• 4:39:40 – Additional updates were given on policies related to the age of participants in clinical research. The NIH will be publishing a summary of challenges and themes applicable to ethical issues, study design, and data collection for age inclusion in clinical research, as well as new NIH policy to study participants of all ages. In addition, Congress tasked the NIH to coordinate with the Food and Drug Administration to award grants to develop regenerative medicine therapeutics. The Cures Act stipulates that the applicant must bring in non-federal contribution for every dollar received from the joint grant program.  The program seeks to bring in $60 million, with half coming from non-federal entities.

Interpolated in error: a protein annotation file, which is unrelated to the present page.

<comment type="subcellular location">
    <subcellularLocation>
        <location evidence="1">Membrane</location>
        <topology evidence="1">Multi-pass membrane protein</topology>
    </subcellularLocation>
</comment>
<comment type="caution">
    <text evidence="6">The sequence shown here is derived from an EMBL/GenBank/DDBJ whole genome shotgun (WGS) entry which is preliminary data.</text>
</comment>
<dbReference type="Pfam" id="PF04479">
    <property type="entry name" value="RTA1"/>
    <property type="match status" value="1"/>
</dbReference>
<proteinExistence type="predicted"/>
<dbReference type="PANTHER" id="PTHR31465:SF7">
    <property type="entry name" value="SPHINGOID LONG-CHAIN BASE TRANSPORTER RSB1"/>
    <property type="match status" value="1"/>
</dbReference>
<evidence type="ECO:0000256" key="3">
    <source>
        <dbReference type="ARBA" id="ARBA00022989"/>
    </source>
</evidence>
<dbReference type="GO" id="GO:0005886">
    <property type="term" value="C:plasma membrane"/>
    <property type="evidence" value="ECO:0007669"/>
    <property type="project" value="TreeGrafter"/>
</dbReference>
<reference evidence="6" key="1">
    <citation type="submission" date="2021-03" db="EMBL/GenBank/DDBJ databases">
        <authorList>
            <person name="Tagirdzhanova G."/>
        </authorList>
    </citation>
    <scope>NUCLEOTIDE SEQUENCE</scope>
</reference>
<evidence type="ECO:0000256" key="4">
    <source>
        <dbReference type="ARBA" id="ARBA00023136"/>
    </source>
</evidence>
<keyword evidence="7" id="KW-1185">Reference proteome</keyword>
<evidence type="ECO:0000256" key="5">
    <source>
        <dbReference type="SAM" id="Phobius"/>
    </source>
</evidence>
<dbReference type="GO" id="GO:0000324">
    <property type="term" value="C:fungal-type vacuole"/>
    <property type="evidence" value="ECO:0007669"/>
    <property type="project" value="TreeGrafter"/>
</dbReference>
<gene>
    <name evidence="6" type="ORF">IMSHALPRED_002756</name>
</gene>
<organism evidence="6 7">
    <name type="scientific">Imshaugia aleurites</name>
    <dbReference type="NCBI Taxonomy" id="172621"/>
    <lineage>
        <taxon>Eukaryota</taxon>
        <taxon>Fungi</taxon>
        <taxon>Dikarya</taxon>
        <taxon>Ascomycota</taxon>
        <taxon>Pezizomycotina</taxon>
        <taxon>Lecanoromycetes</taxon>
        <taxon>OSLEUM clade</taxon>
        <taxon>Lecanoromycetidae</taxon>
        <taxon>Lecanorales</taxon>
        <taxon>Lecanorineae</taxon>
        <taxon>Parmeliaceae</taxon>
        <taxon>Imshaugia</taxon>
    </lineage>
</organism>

Day 2 

Supporting the next generation of researchers

  • 03:48 – Lawrence Tabak, principle deputy director of the NIH, provided an interim report on changes to the Next Generation of Researchers initiative. Last May, the NIH proposed a new policy, the Grant Support Index, to free up funds in support of new and early-career investigators.  The GSI presented a rubric to evaluate and cap the current federal funding levels for an investigator.  The GSI, however, was met with opposition from senior well-funded investigators and was subsequently replaced by the more nebulous Next Generation Researchers Initiative, or NGRI. Tabak acknowledged that the GSI was one of the most intense things discussed at the NIH in the last 10 years.  To avoid another outcry from the community, the NIH developed a working group to guide the implementation of the NGRI.  This working group is comprised of stakeholders ranging from a graduate student to late stage investigators. Recommendations from this working group will feed into the ACD, and ultimately advise director Collins.  While the goal has shifted from supporting younger investigators, it appears that the new focus of the NGRI will be to provide recommendations that slow down attrition in the biomedical research workforce.